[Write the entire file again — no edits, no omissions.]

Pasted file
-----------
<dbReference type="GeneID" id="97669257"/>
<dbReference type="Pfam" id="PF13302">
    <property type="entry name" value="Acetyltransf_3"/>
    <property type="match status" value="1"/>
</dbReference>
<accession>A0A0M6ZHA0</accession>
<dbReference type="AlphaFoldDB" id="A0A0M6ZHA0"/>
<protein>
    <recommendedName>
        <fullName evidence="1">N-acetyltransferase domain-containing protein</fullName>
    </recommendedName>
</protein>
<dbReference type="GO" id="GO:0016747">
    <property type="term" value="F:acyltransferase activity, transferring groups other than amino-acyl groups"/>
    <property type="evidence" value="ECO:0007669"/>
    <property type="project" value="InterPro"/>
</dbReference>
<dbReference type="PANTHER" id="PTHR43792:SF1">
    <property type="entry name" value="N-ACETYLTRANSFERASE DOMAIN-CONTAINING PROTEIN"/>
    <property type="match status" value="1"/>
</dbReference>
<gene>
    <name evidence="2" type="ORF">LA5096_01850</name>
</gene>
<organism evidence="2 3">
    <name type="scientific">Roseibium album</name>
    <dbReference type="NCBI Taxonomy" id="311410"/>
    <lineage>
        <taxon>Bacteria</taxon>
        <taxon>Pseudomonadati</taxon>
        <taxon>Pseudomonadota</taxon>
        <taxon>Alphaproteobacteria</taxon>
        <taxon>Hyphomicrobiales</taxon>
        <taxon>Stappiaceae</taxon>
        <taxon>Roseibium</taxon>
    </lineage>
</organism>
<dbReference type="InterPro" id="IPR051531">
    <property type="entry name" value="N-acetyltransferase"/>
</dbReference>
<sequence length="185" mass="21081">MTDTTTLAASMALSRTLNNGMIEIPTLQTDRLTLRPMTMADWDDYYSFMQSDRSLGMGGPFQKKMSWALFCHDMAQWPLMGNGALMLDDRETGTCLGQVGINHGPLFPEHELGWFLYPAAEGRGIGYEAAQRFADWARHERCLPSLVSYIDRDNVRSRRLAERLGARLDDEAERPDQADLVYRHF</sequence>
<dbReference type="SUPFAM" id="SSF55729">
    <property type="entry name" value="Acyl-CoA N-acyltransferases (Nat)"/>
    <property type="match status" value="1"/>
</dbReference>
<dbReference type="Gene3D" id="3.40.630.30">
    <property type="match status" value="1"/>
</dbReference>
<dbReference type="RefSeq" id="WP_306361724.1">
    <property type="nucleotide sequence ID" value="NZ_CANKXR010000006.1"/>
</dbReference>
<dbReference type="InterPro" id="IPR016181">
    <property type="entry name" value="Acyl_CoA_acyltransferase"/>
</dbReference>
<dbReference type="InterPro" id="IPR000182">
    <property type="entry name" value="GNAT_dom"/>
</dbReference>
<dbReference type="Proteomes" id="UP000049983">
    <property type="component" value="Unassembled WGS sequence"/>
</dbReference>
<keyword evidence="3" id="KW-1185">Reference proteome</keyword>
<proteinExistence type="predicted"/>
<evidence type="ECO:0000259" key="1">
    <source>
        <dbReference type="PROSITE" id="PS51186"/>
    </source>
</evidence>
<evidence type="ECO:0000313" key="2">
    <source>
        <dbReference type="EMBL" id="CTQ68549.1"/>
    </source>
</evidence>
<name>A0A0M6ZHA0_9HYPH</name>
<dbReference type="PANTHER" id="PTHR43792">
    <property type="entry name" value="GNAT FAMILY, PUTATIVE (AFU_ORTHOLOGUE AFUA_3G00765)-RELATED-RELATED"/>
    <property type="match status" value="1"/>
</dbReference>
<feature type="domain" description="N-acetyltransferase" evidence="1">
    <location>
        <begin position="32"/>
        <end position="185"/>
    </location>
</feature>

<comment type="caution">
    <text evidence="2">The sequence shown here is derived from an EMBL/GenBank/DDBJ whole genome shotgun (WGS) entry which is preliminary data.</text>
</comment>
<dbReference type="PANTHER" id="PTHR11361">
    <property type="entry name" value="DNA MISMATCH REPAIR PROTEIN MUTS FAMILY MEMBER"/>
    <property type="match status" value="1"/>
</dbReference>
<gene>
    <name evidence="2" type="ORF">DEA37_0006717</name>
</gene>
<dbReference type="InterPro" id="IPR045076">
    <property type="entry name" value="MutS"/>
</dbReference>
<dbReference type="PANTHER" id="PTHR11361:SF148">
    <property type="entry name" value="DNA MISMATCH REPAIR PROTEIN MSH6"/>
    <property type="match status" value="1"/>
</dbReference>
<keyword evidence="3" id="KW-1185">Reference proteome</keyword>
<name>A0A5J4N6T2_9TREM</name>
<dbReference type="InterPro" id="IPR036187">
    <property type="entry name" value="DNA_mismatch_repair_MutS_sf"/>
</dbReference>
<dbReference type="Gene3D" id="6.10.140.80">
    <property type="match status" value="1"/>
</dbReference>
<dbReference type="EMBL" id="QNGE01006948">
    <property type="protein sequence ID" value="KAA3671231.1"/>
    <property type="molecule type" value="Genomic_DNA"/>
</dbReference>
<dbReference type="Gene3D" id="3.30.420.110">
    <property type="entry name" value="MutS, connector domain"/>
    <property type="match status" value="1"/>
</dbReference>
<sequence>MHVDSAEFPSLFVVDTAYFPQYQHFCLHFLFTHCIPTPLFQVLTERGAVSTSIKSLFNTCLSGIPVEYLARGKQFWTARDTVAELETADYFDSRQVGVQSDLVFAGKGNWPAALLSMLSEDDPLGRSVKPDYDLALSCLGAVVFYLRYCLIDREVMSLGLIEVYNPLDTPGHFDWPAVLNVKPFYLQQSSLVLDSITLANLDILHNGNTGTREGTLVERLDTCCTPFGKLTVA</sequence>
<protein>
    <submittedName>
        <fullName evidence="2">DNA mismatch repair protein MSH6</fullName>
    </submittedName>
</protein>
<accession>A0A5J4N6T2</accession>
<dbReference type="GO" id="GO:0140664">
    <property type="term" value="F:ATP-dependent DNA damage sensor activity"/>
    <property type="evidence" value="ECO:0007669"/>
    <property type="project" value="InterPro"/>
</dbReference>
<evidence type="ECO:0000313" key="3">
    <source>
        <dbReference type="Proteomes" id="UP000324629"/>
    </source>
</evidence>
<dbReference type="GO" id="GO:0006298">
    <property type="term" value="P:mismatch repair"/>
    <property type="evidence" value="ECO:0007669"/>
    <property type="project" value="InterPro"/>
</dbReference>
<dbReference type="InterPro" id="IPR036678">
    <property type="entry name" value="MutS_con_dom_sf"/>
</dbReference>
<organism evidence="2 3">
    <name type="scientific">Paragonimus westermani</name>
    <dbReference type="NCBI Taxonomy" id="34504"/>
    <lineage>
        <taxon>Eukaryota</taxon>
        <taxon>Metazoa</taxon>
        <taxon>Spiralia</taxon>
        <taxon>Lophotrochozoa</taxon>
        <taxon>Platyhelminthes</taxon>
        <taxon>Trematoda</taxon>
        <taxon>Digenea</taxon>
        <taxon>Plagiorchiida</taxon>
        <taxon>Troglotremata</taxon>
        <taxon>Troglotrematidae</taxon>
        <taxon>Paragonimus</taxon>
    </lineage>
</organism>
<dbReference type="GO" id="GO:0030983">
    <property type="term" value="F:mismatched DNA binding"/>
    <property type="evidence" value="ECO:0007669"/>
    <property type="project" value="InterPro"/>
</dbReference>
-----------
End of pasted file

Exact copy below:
<dbReference type="GeneID" id="97669257"/>
<dbReference type="Pfam" id="PF13302">
    <property type="entry name" value="Acetyltransf_3"/>
    <property type="match status" value="1"/>
</dbReference>
<accession>A0A0M6ZHA0</accession>
<dbReference type="AlphaFoldDB" id="A0A0M6ZHA0"/>
<protein>
    <recommendedName>
        <fullName evidence="1">N-acetyltransferase domain-containing protein</fullName>
    </recommendedName>
</protein>
<dbReference type="GO" id="GO:0016747">
    <property type="term" value="F:acyltransferase activity, transferring groups other than amino-acyl groups"/>
    <property type="evidence" value="ECO:0007669"/>
    <property type="project" value="InterPro"/>
</dbReference>
<dbReference type="PANTHER" id="PTHR43792:SF1">
    <property type="entry name" value="N-ACETYLTRANSFERASE DOMAIN-CONTAINING PROTEIN"/>
    <property type="match status" value="1"/>
</dbReference>
<gene>
    <name evidence="2" type="ORF">LA5096_01850</name>
</gene>
<organism evidence="2 3">
    <name type="scientific">Roseibium album</name>
    <dbReference type="NCBI Taxonomy" id="311410"/>
    <lineage>
        <taxon>Bacteria</taxon>
        <taxon>Pseudomonadati</taxon>
        <taxon>Pseudomonadota</taxon>
        <taxon>Alphaproteobacteria</taxon>
        <taxon>Hyphomicrobiales</taxon>
        <taxon>Stappiaceae</taxon>
        <taxon>Roseibium</taxon>
    </lineage>
</organism>
<dbReference type="InterPro" id="IPR051531">
    <property type="entry name" value="N-acetyltransferase"/>
</dbReference>
<sequence length="185" mass="21081">MTDTTTLAASMALSRTLNNGMIEIPTLQTDRLTLRPMTMADWDDYYSFMQSDRSLGMGGPFQKKMSWALFCHDMAQWPLMGNGALMLDDRETGTCLGQVGINHGPLFPEHELGWFLYPAAEGRGIGYEAAQRFADWARHERCLPSLVSYIDRDNVRSRRLAERLGARLDDEAERPDQADLVYRHF</sequence>
<dbReference type="SUPFAM" id="SSF55729">
    <property type="entry name" value="Acyl-CoA N-acyltransferases (Nat)"/>
    <property type="match status" value="1"/>
</dbReference>
<dbReference type="Gene3D" id="3.40.630.30">
    <property type="match status" value="1"/>
</dbReference>
<dbReference type="RefSeq" id="WP_306361724.1">
    <property type="nucleotide sequence ID" value="NZ_CANKXR010000006.1"/>
</dbReference>
<dbReference type="InterPro" id="IPR016181">
    <property type="entry name" value="Acyl_CoA_acyltransferase"/>
</dbReference>
<dbReference type="InterPro" id="IPR000182">
    <property type="entry name" value="GNAT_dom"/>
</dbReference>
<dbReference type="Proteomes" id="UP000049983">
    <property type="component" value="Unassembled WGS sequence"/>
</dbReference>
<keyword evidence="3" id="KW-1185">Reference proteome</keyword>
<proteinExistence type="predicted"/>
<evidence type="ECO:0000259" key="1">
    <source>
        <dbReference type="PROSITE" id="PS51186"/>
    </source>
</evidence>
<evidence type="ECO:0000313" key="2">
    <source>
        <dbReference type="EMBL" id="CTQ68549.1"/>
    </source>
</evidence>
<name>A0A0M6ZHA0_9HYPH</name>
<dbReference type="PANTHER" id="PTHR43792">
    <property type="entry name" value="GNAT FAMILY, PUTATIVE (AFU_ORTHOLOGUE AFUA_3G00765)-RELATED-RELATED"/>
    <property type="match status" value="1"/>
</dbReference>
<feature type="domain" description="N-acetyltransferase" evidence="1">
    <location>
        <begin position="32"/>
        <end position="185"/>
    </location>
</feature>

<comment type="caution">
    <text evidence="2">The sequence shown here is derived from an EMBL/GenBank/DDBJ whole genome shotgun (WGS) entry which is preliminary data.</text>
</comment>
<dbReference type="PANTHER" id="PTHR11361">
    <property type="entry name" value="DNA MISMATCH REPAIR PROTEIN MUTS FAMILY MEMBER"/>
    <property type="match status" value="1"/>
</dbReference>
<gene>
    <name evidence="2" type="ORF">DEA37_0006717</name>
</gene>
<dbReference type="InterPro" id="IPR045076">
    <property type="entry name" value="MutS"/>
</dbReference>
<dbReference type="PANTHER" id="PTHR11361:SF148">
    <property type="entry name" value="DNA MISMATCH REPAIR PROTEIN MSH6"/>
    <property type="match status" value="1"/>
</dbReference>
<keyword evidence="3" id="KW-1185">Reference proteome</keyword>
<name>A0A5J4N6T2_9TREM</name>
<dbReference type="InterPro" id="IPR036187">
    <property type="entry name" value="DNA_mismatch_repair_MutS_sf"/>
</dbReference>
<dbReference type="Gene3D" id="6.10.140.80">
    <property type="match status" value="1"/>
</dbReference>
<dbReference type="EMBL" id="QNGE01006948">
    <property type="protein sequence ID" value="KAA3671231.1"/>
    <property type="molecule type" value="Genomic_DNA"/>
</dbReference>
<dbReference type="Gene3D" id="3.30.420.110">
    <property type="entry name" value="MutS, connector domain"/>
    <property type="match status" value="1"/>
</dbReference>
<sequence>MHVDSAEFPSLFVVDTAYFPQYQHFCLHFLFTHCIPTPLFQVLTERGAVSTSIKSLFNTCLSGIPVEYLARGKQFWTARDTVAELETADYFDSRQVGVQSDLVFAGKGNWPAALLSMLSEDDPLGRSVKPDYDLALSCLGAVVFYLRYCLIDREVMSLGLIEVYNPLDTPGHFDWPAVLNVKPFYLQQSSLVLDSITLANLDILHNGNTGTREGTLVERLDTCCTPFGKLTVA</sequence>
<protein>
    <submittedName>
        <fullName evidence="2">DNA mismatch repair protein MSH6</fullName>
    </submittedName>
</protein>
<accession>A0A5J4N6T2</accession>
<dbReference type="GO" id="GO:0140664">
    <property type="term" value="F:ATP-dependent DNA damage sensor activity"/>
    <property type="evidence" value="ECO:0007669"/>
    <property type="project" value="InterPro"/>
</dbReference>
<evidence type="ECO:0000313" key="3">
    <source>
        <dbReference type="Proteomes" id="UP000324629"/>
    </source>
</evidence>
<dbReference type="GO" id="GO:0006298">
    <property type="term" value="P:mismatch repair"/>
    <property type="evidence" value="ECO:0007669"/>
    <property type="project" value="InterPro"/>
</dbReference>
<dbReference type="InterPro" id="IPR036678">
    <property type="entry name" value="MutS_con_dom_sf"/>
</dbReference>
<organism evidence="2 3">
    <name type="scientific">Paragonimus westermani</name>
    <dbReference type="NCBI Taxonomy" id="34504"/>
    <lineage>
        <taxon>Eukaryota</taxon>
        <taxon>Metazoa</taxon>
        <taxon>Spiralia</taxon>
        <taxon>Lophotrochozoa</taxon>
        <taxon>Platyhelminthes</taxon>
        <taxon>Trematoda</taxon>
        <taxon>Digenea</taxon>
        <taxon>Plagiorchiida</taxon>
        <taxon>Troglotremata</taxon>
        <taxon>Troglotrematidae</taxon>
        <taxon>Paragonimus</taxon>
    </lineage>
</organism>
<dbReference type="GO" id="GO:0030983">
    <property type="term" value="F:mismatched DNA binding"/>
    <property type="evidence" value="ECO:0007669"/>
    <property type="project" value="InterPro"/>
</dbReference>